Ubuntu as Public Policy: Challenges and Opportunities
Professor Muxe Nkondo
Edited version of a paper presented at the South Africa–China High-Level Dialogue on 25 April 2017. Organised by the Mediation Support, Policy Research and Analysis Unit, Department of International Relations and Cooperation, in collaboration with the China Public Diplomacy Association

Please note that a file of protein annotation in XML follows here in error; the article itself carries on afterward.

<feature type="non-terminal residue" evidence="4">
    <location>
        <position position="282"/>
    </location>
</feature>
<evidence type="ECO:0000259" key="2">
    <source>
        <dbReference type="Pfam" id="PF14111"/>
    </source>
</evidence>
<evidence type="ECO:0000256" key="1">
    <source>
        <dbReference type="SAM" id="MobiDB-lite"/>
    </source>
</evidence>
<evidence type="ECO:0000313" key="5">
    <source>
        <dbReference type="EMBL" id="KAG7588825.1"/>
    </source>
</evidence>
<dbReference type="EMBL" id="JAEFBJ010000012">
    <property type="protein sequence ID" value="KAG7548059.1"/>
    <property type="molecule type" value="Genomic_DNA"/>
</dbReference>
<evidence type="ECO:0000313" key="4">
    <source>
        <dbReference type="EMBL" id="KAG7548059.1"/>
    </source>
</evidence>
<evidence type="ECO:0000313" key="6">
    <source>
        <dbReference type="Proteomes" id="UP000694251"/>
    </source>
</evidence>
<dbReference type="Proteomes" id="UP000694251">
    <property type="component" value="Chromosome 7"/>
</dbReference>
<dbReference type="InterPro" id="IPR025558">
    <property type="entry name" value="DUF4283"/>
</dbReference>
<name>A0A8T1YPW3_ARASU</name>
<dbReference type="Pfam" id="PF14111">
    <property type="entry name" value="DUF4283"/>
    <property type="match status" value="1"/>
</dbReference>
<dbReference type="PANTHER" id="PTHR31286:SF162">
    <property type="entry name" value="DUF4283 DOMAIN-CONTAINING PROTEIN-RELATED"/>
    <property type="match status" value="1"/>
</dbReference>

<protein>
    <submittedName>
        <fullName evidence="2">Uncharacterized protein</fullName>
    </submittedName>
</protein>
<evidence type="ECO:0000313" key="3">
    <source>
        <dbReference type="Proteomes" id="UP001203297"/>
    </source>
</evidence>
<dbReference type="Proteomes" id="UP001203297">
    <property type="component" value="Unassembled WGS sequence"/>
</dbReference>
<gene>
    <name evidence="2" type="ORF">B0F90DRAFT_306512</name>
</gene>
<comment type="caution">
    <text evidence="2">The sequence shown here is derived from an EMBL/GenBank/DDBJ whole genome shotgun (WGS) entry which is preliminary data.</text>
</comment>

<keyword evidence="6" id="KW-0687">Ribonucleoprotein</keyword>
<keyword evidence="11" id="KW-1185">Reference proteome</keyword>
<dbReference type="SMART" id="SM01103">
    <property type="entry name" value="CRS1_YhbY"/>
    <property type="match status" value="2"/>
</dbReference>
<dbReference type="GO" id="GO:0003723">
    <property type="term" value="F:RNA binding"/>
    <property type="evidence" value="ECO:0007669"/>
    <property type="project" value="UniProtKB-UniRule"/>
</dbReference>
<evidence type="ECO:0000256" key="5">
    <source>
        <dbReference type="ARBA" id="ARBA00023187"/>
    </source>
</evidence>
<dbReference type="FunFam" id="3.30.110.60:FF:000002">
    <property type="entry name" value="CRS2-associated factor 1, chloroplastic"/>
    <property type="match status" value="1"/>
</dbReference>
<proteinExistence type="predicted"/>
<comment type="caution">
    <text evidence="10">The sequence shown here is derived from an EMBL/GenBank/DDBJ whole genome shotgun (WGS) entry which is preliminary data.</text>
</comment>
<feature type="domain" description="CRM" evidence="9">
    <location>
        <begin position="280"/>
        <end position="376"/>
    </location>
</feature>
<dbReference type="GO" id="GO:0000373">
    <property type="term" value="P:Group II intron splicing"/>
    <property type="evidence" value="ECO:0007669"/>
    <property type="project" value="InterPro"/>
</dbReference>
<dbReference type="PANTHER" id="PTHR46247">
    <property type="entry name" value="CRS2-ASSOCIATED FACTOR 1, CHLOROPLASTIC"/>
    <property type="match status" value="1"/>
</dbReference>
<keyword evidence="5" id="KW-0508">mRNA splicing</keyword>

Liberal democracies have reached a stage where the moral person is increasingly giving way to the one-dimensional, commercial, and self-serving person. This process, aided by the unprecedented development of science and technology, is assuming huge proportions and power, obscuring human values under the shadow of soulless neoliberal capitalist forces. How can governments foster the development of Ubuntu as public policy? How can enterprises such as schools, hospitals, farms, businesses, workplaces, and courts be founded on Ubuntu principles? How can governments and their partners work together on the agenda for fundamental change, sharing responsibilities, encouraging one another in the development of Ubuntu principles, and offering a high-quality public service? These are among the issues examined in this Occasional Paper.